Who Killed Vincent Chin? is a film rich in paradox. To begin with, its title is ironic: Vincent Chin’s murderer is known, and to an extent has accepted responsibility. But identifying “who” is not the incisive point of this complex and ambitious documentary “about” a young Chinese American who is clubbed to death by a white man. Instead the filmmakers, Christine Choy and Renee Tajima, chart the sudden collision of two American dreams outside a topless bar one hot Detroit night in 1982, and describe the labyrinthine course that justice, susceptible to competing pressures, pursues over the next four years. Vincent Chin is a film with no easy answers and broad implications.
Revealing interviews with the victim’s inconsolable mother, and with Ron Ebens, the middle-aged killer, and his wife and stepson, are integrated into newsreel and archival footage syncopated to some of Motown’s own sounds. This subtly constructed film embeds a single, awful incident within the turbulent social network of an America so deep in change that even its citizens, fearful of unemployment and wary of other races, don’t understand what is happening.
Almost 30 years later, the xenophobic rhetoric Renee Tajima-Peña poignantly examined in Academy Award-nominated Who Killed Vincent Chin? still saturates our country. Tajima-Peña exposed two working class white men whose internalized fear of immigrants “poaching” American jobs led to a violent and fatal act. Sound familiar? Tajima-Peña dedicated her craft to amplifying Asian-American and Latino voices and reintegrating their historical perspectives into mainstream media. From third generation Japanese-Americans grappling with cultural identity in My America...or Honk If You Love Buddha to forced sterilizations of Mexican-born women in East Los Angeles in No Mas Bebes, Tajima-Peña drives our conversations of inclusion past the black and white binary. A Guggenheim Fellow, Tajima-Peña now teaches at UCLA, where she is director of the Center for EthnoCommunications. Read her essay #DocsSoWhite: A Personal Reflection , on the lack of people of color behind the camera.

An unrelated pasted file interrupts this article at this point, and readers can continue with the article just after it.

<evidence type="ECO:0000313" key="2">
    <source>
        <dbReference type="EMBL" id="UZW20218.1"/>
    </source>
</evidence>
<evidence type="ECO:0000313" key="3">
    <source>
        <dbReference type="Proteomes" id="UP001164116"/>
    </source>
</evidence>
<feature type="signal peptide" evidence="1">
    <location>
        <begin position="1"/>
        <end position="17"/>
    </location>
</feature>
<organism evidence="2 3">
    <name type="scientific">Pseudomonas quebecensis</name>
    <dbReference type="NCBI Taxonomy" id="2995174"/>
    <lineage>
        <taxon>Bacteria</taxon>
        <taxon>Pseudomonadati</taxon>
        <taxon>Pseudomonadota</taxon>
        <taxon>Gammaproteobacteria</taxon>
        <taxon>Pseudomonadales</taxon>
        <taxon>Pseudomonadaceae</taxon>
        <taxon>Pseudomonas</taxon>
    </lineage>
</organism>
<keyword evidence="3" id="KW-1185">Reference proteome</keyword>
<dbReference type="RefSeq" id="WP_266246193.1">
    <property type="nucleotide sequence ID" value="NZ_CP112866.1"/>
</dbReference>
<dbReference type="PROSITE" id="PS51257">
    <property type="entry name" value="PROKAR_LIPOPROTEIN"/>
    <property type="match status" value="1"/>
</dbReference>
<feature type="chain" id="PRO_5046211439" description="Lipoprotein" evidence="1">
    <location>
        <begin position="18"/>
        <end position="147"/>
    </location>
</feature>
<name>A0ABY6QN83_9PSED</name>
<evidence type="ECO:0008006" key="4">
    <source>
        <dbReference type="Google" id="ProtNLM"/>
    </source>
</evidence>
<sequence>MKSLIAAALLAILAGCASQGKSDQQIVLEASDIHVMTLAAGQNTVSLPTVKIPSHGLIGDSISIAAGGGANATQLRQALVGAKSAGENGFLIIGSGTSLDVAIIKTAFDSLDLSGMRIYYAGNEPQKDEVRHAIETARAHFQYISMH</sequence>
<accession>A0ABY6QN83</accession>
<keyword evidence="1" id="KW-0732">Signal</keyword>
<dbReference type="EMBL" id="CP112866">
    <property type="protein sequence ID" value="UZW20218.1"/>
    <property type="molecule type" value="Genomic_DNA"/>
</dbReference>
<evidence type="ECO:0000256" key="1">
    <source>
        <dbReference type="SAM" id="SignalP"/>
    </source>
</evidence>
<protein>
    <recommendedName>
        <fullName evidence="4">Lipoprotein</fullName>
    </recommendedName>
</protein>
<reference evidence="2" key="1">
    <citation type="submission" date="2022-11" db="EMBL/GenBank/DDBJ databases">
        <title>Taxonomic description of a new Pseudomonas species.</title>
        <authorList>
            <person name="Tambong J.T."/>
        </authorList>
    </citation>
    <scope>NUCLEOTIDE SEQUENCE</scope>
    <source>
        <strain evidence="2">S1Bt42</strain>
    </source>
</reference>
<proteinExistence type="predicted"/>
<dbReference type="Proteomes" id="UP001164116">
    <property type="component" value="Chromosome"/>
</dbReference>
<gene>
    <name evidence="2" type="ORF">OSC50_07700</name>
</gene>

“The film is an indictment, but its cinematic language is vibrant, bursting with songs and textures and fragments of life, widening out to hear from regular-Joe autoworkers about their industry, or trailing Chin's mother as she visits a Chinese grocery. Revisiting the film today, I am simultaneously struck by its formal energy and its immediate relevance to the spasm of police violence that has laid bare a pervasive racism and sparked a powerful political movement. By summoning the power of documentary—its unique synthesis of art, politics and journalism— Who Killed Vincent Chin? provides a model for contemporary filmmakers committed to similar, necessary inquiries.”
—Jesse Moss, Documentary Magazine, 2016